Three students take to Rice University labs to research stem cells, zebrafish and heart disease
07.26.2016 | By Jeannie Peng Mansyur
PASADENA, Texas – Quyen Vu will admit that the thought of attending San Jacinto College did not bring with it visions of stem cell research alongside Rice University professors. But that’s exactly how she, Mikaela Guevara and Kevin Fuentes are spending their summer as part of the Rice University Summer Undergraduate Research Program.
The three San Jacinto College students will showcase their research at a poster symposium on Friday, Aug. 5 from 10 a.m. to 2 p.m., at Rice University in the BRC Event/Exhibition Hall.
“I would never have thought that as a community college student I would be able to do research like this,” said Vu, who is working in the Rice University lab of Dr. Aryeh Warmflash and researching stem cells and development. Vu graduated from San Jacinto College in May, free of college debt thanks to scholarships, work study and a Pell Grant. “My San Jacinto College professors helped me get to this point with everything from time management to how to keep a great lab notebook and deal with any challenges that came my way.”
Guevara is working in the lab of Dr. Daniel Wagner and researching zebrafish as a model system for develop and genetic basis of disease. Fuentes is working in the lab of Dr. K. Jane Grande-Allen and researching tissue and cellular responses to heart disease.
They were three of only 12 students in the nation invited to participate as interns in the Rice University Summer Undergraduate Research Program this year. Each participant receives a stipend for the 10-week internship with an option to stay in Rice University housing. Participants attend lunch meetings and seminars to discuss research topics related to multi-scale bimolecular networks. Other topics include graduate school and career options, how to prepare an effective poster and an academic workshop. The program is funded by the National Science Foundation.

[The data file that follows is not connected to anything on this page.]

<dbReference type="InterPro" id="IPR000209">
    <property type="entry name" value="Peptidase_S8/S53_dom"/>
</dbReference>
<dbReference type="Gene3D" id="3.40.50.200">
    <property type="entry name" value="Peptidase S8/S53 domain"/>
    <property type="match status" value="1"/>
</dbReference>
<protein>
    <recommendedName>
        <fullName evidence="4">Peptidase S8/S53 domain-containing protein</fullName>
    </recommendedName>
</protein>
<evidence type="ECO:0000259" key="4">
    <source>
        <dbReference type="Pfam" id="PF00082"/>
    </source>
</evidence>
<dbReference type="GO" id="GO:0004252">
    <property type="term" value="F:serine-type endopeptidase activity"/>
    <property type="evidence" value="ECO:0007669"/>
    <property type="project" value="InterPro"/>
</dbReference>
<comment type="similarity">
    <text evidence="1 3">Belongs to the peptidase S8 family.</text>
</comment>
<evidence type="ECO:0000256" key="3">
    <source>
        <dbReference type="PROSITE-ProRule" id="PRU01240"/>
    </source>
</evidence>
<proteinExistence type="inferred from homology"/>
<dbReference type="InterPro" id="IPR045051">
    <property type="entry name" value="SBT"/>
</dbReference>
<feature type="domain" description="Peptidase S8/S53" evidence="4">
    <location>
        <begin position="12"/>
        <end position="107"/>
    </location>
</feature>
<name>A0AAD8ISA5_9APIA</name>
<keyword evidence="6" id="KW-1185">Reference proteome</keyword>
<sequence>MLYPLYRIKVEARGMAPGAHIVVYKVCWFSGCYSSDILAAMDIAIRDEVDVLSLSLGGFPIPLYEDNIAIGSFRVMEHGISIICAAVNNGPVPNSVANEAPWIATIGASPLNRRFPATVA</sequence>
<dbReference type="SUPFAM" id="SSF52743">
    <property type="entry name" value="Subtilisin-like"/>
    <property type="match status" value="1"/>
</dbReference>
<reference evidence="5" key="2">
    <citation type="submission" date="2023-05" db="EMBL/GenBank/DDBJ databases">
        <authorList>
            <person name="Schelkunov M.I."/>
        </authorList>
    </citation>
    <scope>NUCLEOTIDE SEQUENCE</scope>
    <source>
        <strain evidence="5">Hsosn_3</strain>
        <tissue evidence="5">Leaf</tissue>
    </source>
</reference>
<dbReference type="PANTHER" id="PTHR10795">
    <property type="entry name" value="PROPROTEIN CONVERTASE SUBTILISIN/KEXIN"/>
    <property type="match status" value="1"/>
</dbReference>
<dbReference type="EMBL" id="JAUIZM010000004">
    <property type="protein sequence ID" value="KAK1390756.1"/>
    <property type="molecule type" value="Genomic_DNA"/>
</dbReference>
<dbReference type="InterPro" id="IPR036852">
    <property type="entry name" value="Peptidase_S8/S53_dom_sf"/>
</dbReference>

“The Rice University Summer Undergraduate Research Program is world class and offers some of our brightest students the opportunity to conduct cutting-edge research,” said Christopher Wild, department chair for chemistry, engineering, geology and physics at San Jacinto College. Both Guevara and Vu are former students of Wild.
“The experience at Rice will likely change their lives and academic trajectory as they get a sense for what it is like to push the frontiers of science,” said Wild. “Having the opportunity to work with some of the world’s greatest minds in a research setting is not often thought of when the community college experience comes to mind. We at San Jacinto College are grateful for the leadership at Rice that have made this summer research program available to our students.”
Vu plans to transfer to the University of Texas to study chemical engineering. Guevara plans to transfer to a university to study biochemistry, and Fuentes will study engineering.
The San Jacinto College STEM Council supports all science, technology, engineering and math (STEM)-related research opportunities available through the College. For more information, visit sanjac.edu/stem-council.
About San Jacinto College
Surrounded by monuments of history, industries and maritime enterprises of today, and the space age of tomorrow, San Jacinto College has been serving the citizens of East Harris County, Texas, for more than 50 years. As an Achieving the Dream Leader College, San Jacinto College is committed to the goals and aspirations of a diverse population of approximately 30,000 credit students. The College offers 186 degrees and certificates, with 46 technical programs and a university transfer division. Students benefit from a support system that maps out a pathway for success, and job training programs that are renowned for meeting the needs of growing industries in the region. San Jacinto College graduates contribute nearly $690 million each year to the Texas workforce.